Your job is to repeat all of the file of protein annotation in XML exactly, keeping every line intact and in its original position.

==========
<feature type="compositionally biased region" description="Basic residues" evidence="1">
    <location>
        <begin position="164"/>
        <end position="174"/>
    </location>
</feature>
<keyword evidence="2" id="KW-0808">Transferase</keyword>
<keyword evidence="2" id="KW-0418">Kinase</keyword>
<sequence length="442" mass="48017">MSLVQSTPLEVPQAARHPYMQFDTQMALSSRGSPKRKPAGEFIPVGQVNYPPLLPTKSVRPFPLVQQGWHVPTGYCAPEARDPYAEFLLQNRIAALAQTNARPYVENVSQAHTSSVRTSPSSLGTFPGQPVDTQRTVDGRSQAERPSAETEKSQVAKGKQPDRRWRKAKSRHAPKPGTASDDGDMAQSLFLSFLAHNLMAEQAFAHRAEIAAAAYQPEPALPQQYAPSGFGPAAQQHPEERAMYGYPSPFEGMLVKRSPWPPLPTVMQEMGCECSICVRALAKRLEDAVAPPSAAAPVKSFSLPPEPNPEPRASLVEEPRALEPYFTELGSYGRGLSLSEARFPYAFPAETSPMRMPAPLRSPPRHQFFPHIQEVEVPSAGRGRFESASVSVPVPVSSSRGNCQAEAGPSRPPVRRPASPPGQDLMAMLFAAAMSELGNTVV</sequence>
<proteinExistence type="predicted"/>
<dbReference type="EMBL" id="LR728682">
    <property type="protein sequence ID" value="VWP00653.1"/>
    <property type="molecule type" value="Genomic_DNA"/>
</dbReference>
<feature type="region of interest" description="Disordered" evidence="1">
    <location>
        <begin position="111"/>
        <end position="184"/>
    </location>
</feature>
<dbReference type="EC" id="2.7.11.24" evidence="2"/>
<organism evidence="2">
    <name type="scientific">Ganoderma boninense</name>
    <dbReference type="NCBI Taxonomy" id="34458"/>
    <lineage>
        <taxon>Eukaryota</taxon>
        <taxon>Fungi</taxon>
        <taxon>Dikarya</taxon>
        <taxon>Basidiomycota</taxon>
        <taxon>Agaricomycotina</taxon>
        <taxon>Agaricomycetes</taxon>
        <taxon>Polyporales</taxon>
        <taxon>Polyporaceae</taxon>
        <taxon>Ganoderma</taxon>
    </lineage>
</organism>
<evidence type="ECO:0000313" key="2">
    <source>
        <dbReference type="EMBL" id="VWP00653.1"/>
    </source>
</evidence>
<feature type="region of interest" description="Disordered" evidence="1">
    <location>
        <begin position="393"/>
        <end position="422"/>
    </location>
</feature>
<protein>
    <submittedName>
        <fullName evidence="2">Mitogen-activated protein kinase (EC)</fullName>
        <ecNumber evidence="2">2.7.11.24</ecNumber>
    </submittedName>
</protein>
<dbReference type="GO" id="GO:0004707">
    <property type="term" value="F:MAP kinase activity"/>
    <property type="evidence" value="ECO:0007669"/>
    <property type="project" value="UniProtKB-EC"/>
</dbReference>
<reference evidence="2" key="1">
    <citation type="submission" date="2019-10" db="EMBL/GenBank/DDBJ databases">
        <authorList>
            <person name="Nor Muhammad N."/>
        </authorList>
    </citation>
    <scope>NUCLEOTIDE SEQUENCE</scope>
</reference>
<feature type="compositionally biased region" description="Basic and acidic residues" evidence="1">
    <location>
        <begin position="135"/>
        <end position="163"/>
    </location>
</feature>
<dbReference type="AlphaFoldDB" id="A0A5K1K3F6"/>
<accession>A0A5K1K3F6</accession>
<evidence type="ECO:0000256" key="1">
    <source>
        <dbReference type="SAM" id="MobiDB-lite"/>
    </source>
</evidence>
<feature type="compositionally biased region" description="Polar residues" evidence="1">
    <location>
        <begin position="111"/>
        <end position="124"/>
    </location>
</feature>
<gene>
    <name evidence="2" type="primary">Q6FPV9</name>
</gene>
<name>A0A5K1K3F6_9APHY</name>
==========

<feature type="compositionally biased region" description="Basic residues" evidence="1">
    <location>
        <begin position="164"/>
        <end position="174"/>
    </location>
</feature>
<keyword evidence="2" id="KW-0808">Transferase</keyword>
<keyword evidence="2" id="KW-0418">Kinase</keyword>
<sequence length="442" mass="48017">MSLVQSTPLEVPQAARHPYMQFDTQMALSSRGSPKRKPAGEFIPVGQVNYPPLLPTKSVRPFPLVQQGWHVPTGYCAPEARDPYAEFLLQNRIAALAQTNARPYVENVSQAHTSSVRTSPSSLGTFPGQPVDTQRTVDGRSQAERPSAETEKSQVAKGKQPDRRWRKAKSRHAPKPGTASDDGDMAQSLFLSFLAHNLMAEQAFAHRAEIAAAAYQPEPALPQQYAPSGFGPAAQQHPEERAMYGYPSPFEGMLVKRSPWPPLPTVMQEMGCECSICVRALAKRLEDAVAPPSAAAPVKSFSLPPEPNPEPRASLVEEPRALEPYFTELGSYGRGLSLSEARFPYAFPAETSPMRMPAPLRSPPRHQFFPHIQEVEVPSAGRGRFESASVSVPVPVSSSRGNCQAEAGPSRPPVRRPASPPGQDLMAMLFAAAMSELGNTVV</sequence>
<proteinExistence type="predicted"/>
<dbReference type="EMBL" id="LR728682">
    <property type="protein sequence ID" value="VWP00653.1"/>
    <property type="molecule type" value="Genomic_DNA"/>
</dbReference>
<feature type="region of interest" description="Disordered" evidence="1">
    <location>
        <begin position="111"/>
        <end position="184"/>
    </location>
</feature>
<dbReference type="EC" id="2.7.11.24" evidence="2"/>
<organism evidence="2">
    <name type="scientific">Ganoderma boninense</name>
    <dbReference type="NCBI Taxonomy" id="34458"/>
    <lineage>
        <taxon>Eukaryota</taxon>
        <taxon>Fungi</taxon>
        <taxon>Dikarya</taxon>
        <taxon>Basidiomycota</taxon>
        <taxon>Agaricomycotina</taxon>
        <taxon>Agaricomycetes</taxon>
        <taxon>Polyporales</taxon>
        <taxon>Polyporaceae</taxon>
        <taxon>Ganoderma</taxon>
    </lineage>
</organism>
<evidence type="ECO:0000313" key="2">
    <source>
        <dbReference type="EMBL" id="VWP00653.1"/>
    </source>
</evidence>
<feature type="region of interest" description="Disordered" evidence="1">
    <location>
        <begin position="393"/>
        <end position="422"/>
    </location>
</feature>
<protein>
    <submittedName>
        <fullName evidence="2">Mitogen-activated protein kinase (EC)</fullName>
        <ecNumber evidence="2">2.7.11.24</ecNumber>
    </submittedName>
</protein>
<dbReference type="GO" id="GO:0004707">
    <property type="term" value="F:MAP kinase activity"/>
    <property type="evidence" value="ECO:0007669"/>
    <property type="project" value="UniProtKB-EC"/>
</dbReference>
<reference evidence="2" key="1">
    <citation type="submission" date="2019-10" db="EMBL/GenBank/DDBJ databases">
        <authorList>
            <person name="Nor Muhammad N."/>
        </authorList>
    </citation>
    <scope>NUCLEOTIDE SEQUENCE</scope>
</reference>
<feature type="compositionally biased region" description="Basic and acidic residues" evidence="1">
    <location>
        <begin position="135"/>
        <end position="163"/>
    </location>
</feature>
<dbReference type="AlphaFoldDB" id="A0A5K1K3F6"/>
<accession>A0A5K1K3F6</accession>
<evidence type="ECO:0000256" key="1">
    <source>
        <dbReference type="SAM" id="MobiDB-lite"/>
    </source>
</evidence>
<feature type="compositionally biased region" description="Polar residues" evidence="1">
    <location>
        <begin position="111"/>
        <end position="124"/>
    </location>
</feature>
<gene>
    <name evidence="2" type="primary">Q6FPV9</name>
</gene>
<name>A0A5K1K3F6_9APHY</name>